Friday, September 21, 2007

Romantic Science and the Machinery of Mind

The readings this week form a diverse assemblage of case studies (Sacks) neuroscience minutia and brain composition and chemistry (Hirstein, LeDoux) and a wrenching first-person account of brain damage accompanied with interwoven scholarly commentary (Luria). They present an interesting counterpoint of the technical and the personal, balancing science vs. the human experience, and the overarching theme that emerges from them is one of terrible loss and the struggle to regain, or adapt, the missing skills and memories. I am thinking of Jonathan I. in Anthropologist on Mars and Zasetsky as related through his journal entries in The Man With a Shattered World in particular.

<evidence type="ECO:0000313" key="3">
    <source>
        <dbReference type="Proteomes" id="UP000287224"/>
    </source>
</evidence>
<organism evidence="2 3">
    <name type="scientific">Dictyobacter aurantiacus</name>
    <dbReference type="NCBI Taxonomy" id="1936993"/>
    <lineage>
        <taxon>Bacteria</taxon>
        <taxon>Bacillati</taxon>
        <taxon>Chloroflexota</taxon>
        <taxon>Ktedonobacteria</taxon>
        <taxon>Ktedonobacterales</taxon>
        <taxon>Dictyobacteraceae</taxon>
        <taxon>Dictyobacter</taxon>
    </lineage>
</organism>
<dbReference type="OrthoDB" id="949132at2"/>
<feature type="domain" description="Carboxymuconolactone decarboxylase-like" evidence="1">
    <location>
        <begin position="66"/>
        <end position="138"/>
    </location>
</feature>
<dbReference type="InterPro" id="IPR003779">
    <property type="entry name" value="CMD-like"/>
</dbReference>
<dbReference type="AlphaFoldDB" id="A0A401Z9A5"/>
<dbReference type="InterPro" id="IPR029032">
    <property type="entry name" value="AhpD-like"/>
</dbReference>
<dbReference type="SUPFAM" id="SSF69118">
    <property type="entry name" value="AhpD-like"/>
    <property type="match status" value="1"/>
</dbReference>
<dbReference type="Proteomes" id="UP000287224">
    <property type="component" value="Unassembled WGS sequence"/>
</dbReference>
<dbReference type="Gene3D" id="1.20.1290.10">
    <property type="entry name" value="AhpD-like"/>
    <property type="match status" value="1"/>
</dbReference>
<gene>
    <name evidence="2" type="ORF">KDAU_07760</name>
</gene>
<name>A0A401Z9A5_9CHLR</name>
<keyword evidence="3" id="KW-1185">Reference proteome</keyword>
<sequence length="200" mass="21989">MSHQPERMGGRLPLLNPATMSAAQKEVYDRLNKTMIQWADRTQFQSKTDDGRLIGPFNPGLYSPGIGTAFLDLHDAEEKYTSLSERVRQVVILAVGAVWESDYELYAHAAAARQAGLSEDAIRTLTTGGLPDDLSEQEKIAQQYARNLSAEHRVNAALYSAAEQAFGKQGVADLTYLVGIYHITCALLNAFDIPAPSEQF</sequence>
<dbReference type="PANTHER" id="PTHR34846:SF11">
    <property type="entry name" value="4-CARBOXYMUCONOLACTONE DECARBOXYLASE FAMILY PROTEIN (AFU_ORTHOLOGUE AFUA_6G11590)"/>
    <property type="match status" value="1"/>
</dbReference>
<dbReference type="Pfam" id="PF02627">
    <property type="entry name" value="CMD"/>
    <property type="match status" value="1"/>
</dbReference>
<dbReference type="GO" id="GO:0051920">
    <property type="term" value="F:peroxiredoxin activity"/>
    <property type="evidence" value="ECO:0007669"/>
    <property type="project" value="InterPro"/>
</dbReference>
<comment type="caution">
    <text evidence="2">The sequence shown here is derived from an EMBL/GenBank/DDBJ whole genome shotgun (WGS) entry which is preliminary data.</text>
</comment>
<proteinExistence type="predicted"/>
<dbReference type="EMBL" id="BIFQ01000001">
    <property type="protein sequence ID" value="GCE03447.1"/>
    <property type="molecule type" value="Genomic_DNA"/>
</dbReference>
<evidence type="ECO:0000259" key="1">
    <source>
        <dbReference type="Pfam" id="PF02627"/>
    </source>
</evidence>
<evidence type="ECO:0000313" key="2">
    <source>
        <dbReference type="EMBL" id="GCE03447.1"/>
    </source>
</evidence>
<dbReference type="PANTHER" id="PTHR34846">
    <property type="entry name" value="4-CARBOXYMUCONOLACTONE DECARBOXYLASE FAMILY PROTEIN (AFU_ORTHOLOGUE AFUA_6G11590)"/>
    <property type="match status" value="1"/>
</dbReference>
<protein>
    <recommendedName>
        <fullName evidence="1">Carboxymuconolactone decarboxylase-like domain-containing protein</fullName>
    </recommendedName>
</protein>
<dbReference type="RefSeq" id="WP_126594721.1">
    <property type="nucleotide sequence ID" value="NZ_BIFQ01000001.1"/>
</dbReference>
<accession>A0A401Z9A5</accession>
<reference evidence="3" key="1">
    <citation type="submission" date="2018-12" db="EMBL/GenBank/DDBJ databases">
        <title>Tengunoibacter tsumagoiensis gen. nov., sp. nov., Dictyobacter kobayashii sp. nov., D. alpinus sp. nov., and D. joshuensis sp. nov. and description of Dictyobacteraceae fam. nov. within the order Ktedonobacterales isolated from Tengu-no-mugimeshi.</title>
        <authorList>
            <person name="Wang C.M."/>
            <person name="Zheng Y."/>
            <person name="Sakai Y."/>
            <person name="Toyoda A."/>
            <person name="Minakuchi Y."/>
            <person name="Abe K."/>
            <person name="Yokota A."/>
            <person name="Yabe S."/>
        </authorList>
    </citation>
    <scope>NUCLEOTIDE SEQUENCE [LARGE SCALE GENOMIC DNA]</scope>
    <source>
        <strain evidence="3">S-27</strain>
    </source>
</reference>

Let's begin with the "scientific," rather than the romantic. Chapter 3 of LeDoux offers a highly mechanistic account of brain workings, the dendrites and the axons, and seems to reduce all function of the mind -- every thought, memory, hope, dream, desire, fear, and regret -- to the workings of component neurons, a vast and synchronized machine that somehow manages to elicit this end result, the complicated system of a human being. Is it possible that we as humans are nothing more than an immensely complex organic computer? Luria calls his field of study a "romantic science," but in LeDoux, we see only the bare logistics of it, as simple and straightforward as high-school biology class. Is this the way to define a person? We tend to romanticize our aspects of self; we imagine that something more mysterious and inexplicable is at work, even going so far as to call it a soul, an ethereal, iridescent substance apart from the factory housing of the brain, and in this sense, it is indeed a romantic idea. Can our secret crush, our deepest ambition, our childhood memories, really be only the result of a synapse spanning a neuron, firing up our internal processors? Are we walking IBM terminals? Are people so reducible to component parts? If we all have the same internal circuitry, why are we still such a mystery to ourselves?